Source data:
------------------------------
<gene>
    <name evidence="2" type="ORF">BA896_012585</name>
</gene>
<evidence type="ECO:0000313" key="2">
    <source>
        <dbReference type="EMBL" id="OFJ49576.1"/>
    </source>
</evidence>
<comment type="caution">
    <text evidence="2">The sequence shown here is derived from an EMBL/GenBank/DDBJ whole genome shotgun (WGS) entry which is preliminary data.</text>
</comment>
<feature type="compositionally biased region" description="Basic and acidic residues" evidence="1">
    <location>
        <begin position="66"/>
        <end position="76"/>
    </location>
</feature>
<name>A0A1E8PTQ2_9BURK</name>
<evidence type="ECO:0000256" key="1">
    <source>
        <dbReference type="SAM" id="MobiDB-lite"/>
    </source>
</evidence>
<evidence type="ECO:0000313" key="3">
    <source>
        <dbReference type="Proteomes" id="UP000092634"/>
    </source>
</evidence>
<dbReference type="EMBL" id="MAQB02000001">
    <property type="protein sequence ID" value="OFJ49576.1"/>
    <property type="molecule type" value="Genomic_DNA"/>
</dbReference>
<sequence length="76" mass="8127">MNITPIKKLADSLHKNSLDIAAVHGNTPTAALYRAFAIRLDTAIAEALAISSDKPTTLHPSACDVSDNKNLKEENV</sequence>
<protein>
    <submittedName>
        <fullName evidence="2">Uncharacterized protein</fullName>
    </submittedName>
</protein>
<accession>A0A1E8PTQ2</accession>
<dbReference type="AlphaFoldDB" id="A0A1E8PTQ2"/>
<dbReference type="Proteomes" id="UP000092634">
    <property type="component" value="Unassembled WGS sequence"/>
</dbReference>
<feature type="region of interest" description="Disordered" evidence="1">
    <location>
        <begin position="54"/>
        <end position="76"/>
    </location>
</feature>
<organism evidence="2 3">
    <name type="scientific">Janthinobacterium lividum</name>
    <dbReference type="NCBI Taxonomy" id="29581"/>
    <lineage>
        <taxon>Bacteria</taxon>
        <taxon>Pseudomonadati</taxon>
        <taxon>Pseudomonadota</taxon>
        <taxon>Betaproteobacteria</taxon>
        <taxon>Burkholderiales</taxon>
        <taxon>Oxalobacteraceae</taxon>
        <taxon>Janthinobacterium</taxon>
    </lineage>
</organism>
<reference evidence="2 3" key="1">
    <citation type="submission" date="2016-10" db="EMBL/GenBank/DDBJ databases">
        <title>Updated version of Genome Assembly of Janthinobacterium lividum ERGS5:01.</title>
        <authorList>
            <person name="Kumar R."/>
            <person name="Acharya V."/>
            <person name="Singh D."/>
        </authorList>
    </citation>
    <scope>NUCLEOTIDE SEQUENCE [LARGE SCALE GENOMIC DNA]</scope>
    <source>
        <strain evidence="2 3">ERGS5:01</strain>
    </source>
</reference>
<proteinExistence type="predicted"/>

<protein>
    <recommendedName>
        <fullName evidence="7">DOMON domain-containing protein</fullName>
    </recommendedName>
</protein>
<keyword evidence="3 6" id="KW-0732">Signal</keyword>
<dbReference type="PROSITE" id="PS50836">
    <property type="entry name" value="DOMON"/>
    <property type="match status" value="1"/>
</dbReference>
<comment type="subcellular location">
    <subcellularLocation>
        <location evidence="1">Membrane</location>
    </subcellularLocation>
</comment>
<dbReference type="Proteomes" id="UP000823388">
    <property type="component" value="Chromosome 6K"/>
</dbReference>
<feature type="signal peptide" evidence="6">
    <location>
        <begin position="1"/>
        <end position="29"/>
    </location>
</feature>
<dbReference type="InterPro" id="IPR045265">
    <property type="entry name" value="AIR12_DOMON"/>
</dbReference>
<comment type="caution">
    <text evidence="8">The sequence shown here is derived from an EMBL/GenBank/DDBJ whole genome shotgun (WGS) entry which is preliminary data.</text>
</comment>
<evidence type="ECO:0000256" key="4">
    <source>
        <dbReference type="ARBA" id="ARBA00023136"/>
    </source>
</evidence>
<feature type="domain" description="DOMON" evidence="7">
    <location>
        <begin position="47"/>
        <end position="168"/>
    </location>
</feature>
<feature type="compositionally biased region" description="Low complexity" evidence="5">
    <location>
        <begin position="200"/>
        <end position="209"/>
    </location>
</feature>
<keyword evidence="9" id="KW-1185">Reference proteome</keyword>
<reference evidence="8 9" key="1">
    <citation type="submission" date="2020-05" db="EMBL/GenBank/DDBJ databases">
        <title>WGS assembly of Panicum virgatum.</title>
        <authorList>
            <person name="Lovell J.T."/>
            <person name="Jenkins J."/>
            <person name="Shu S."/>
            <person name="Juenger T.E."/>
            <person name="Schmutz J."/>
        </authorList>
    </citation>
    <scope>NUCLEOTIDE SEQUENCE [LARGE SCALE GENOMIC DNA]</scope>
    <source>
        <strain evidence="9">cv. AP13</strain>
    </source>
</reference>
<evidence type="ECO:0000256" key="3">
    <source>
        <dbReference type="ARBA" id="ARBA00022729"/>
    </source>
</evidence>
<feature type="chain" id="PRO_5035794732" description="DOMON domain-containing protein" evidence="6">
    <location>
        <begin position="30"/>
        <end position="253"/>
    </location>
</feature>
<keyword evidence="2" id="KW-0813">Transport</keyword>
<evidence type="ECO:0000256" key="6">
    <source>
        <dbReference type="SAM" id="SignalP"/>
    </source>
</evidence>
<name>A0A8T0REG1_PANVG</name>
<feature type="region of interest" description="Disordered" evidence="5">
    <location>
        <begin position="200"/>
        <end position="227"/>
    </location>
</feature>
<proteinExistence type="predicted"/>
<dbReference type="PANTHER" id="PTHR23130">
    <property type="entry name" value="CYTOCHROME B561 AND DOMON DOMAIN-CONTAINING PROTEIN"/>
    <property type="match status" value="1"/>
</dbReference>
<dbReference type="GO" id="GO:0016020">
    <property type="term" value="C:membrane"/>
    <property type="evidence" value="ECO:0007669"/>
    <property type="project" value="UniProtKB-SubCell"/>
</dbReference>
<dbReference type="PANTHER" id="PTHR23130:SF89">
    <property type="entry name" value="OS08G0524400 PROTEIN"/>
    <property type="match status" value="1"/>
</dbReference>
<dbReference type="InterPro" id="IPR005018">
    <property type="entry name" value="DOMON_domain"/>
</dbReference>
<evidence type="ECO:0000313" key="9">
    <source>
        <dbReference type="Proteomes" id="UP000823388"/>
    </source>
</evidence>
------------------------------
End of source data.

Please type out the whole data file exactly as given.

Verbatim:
<gene>
    <name evidence="2" type="ORF">BA896_012585</name>
</gene>
<evidence type="ECO:0000313" key="2">
    <source>
        <dbReference type="EMBL" id="OFJ49576.1"/>
    </source>
</evidence>
<comment type="caution">
    <text evidence="2">The sequence shown here is derived from an EMBL/GenBank/DDBJ whole genome shotgun (WGS) entry which is preliminary data.</text>
</comment>
<feature type="compositionally biased region" description="Basic and acidic residues" evidence="1">
    <location>
        <begin position="66"/>
        <end position="76"/>
    </location>
</feature>
<name>A0A1E8PTQ2_9BURK</name>
<evidence type="ECO:0000256" key="1">
    <source>
        <dbReference type="SAM" id="MobiDB-lite"/>
    </source>
</evidence>
<evidence type="ECO:0000313" key="3">
    <source>
        <dbReference type="Proteomes" id="UP000092634"/>
    </source>
</evidence>
<dbReference type="EMBL" id="MAQB02000001">
    <property type="protein sequence ID" value="OFJ49576.1"/>
    <property type="molecule type" value="Genomic_DNA"/>
</dbReference>
<sequence length="76" mass="8127">MNITPIKKLADSLHKNSLDIAAVHGNTPTAALYRAFAIRLDTAIAEALAISSDKPTTLHPSACDVSDNKNLKEENV</sequence>
<protein>
    <submittedName>
        <fullName evidence="2">Uncharacterized protein</fullName>
    </submittedName>
</protein>
<accession>A0A1E8PTQ2</accession>
<dbReference type="AlphaFoldDB" id="A0A1E8PTQ2"/>
<dbReference type="Proteomes" id="UP000092634">
    <property type="component" value="Unassembled WGS sequence"/>
</dbReference>
<feature type="region of interest" description="Disordered" evidence="1">
    <location>
        <begin position="54"/>
        <end position="76"/>
    </location>
</feature>
<organism evidence="2 3">
    <name type="scientific">Janthinobacterium lividum</name>
    <dbReference type="NCBI Taxonomy" id="29581"/>
    <lineage>
        <taxon>Bacteria</taxon>
        <taxon>Pseudomonadati</taxon>
        <taxon>Pseudomonadota</taxon>
        <taxon>Betaproteobacteria</taxon>
        <taxon>Burkholderiales</taxon>
        <taxon>Oxalobacteraceae</taxon>
        <taxon>Janthinobacterium</taxon>
    </lineage>
</organism>
<reference evidence="2 3" key="1">
    <citation type="submission" date="2016-10" db="EMBL/GenBank/DDBJ databases">
        <title>Updated version of Genome Assembly of Janthinobacterium lividum ERGS5:01.</title>
        <authorList>
            <person name="Kumar R."/>
            <person name="Acharya V."/>
            <person name="Singh D."/>
        </authorList>
    </citation>
    <scope>NUCLEOTIDE SEQUENCE [LARGE SCALE GENOMIC DNA]</scope>
    <source>
        <strain evidence="2 3">ERGS5:01</strain>
    </source>
</reference>
<proteinExistence type="predicted"/>

<protein>
    <recommendedName>
        <fullName evidence="7">DOMON domain-containing protein</fullName>
    </recommendedName>
</protein>
<keyword evidence="3 6" id="KW-0732">Signal</keyword>
<dbReference type="PROSITE" id="PS50836">
    <property type="entry name" value="DOMON"/>
    <property type="match status" value="1"/>
</dbReference>
<comment type="subcellular location">
    <subcellularLocation>
        <location evidence="1">Membrane</location>
    </subcellularLocation>
</comment>
<dbReference type="Proteomes" id="UP000823388">
    <property type="component" value="Chromosome 6K"/>
</dbReference>
<feature type="signal peptide" evidence="6">
    <location>
        <begin position="1"/>
        <end position="29"/>
    </location>
</feature>
<dbReference type="InterPro" id="IPR045265">
    <property type="entry name" value="AIR12_DOMON"/>
</dbReference>
<comment type="caution">
    <text evidence="8">The sequence shown here is derived from an EMBL/GenBank/DDBJ whole genome shotgun (WGS) entry which is preliminary data.</text>
</comment>
<evidence type="ECO:0000256" key="4">
    <source>
        <dbReference type="ARBA" id="ARBA00023136"/>
    </source>
</evidence>
<feature type="domain" description="DOMON" evidence="7">
    <location>
        <begin position="47"/>
        <end position="168"/>
    </location>
</feature>
<feature type="compositionally biased region" description="Low complexity" evidence="5">
    <location>
        <begin position="200"/>
        <end position="209"/>
    </location>
</feature>
<keyword evidence="9" id="KW-1185">Reference proteome</keyword>
<reference evidence="8 9" key="1">
    <citation type="submission" date="2020-05" db="EMBL/GenBank/DDBJ databases">
        <title>WGS assembly of Panicum virgatum.</title>
        <authorList>
            <person name="Lovell J.T."/>
            <person name="Jenkins J."/>
            <person name="Shu S."/>
            <person name="Juenger T.E."/>
            <person name="Schmutz J."/>
        </authorList>
    </citation>
    <scope>NUCLEOTIDE SEQUENCE [LARGE SCALE GENOMIC DNA]</scope>
    <source>
        <strain evidence="9">cv. AP13</strain>
    </source>
</reference>
<evidence type="ECO:0000256" key="3">
    <source>
        <dbReference type="ARBA" id="ARBA00022729"/>
    </source>
</evidence>
<feature type="chain" id="PRO_5035794732" description="DOMON domain-containing protein" evidence="6">
    <location>
        <begin position="30"/>
        <end position="253"/>
    </location>
</feature>
<keyword evidence="2" id="KW-0813">Transport</keyword>
<evidence type="ECO:0000256" key="6">
    <source>
        <dbReference type="SAM" id="SignalP"/>
    </source>
</evidence>
<name>A0A8T0REG1_PANVG</name>
<feature type="region of interest" description="Disordered" evidence="5">
    <location>
        <begin position="200"/>
        <end position="227"/>
    </location>
</feature>
<proteinExistence type="predicted"/>
<dbReference type="PANTHER" id="PTHR23130">
    <property type="entry name" value="CYTOCHROME B561 AND DOMON DOMAIN-CONTAINING PROTEIN"/>
    <property type="match status" value="1"/>
</dbReference>
<dbReference type="GO" id="GO:0016020">
    <property type="term" value="C:membrane"/>
    <property type="evidence" value="ECO:0007669"/>
    <property type="project" value="UniProtKB-SubCell"/>
</dbReference>
<dbReference type="PANTHER" id="PTHR23130:SF89">
    <property type="entry name" value="OS08G0524400 PROTEIN"/>
    <property type="match status" value="1"/>
</dbReference>
<dbReference type="InterPro" id="IPR005018">
    <property type="entry name" value="DOMON_domain"/>
</dbReference>
<evidence type="ECO:0000313" key="9">
    <source>
        <dbReference type="Proteomes" id="UP000823388"/>
    </source>
</evidence>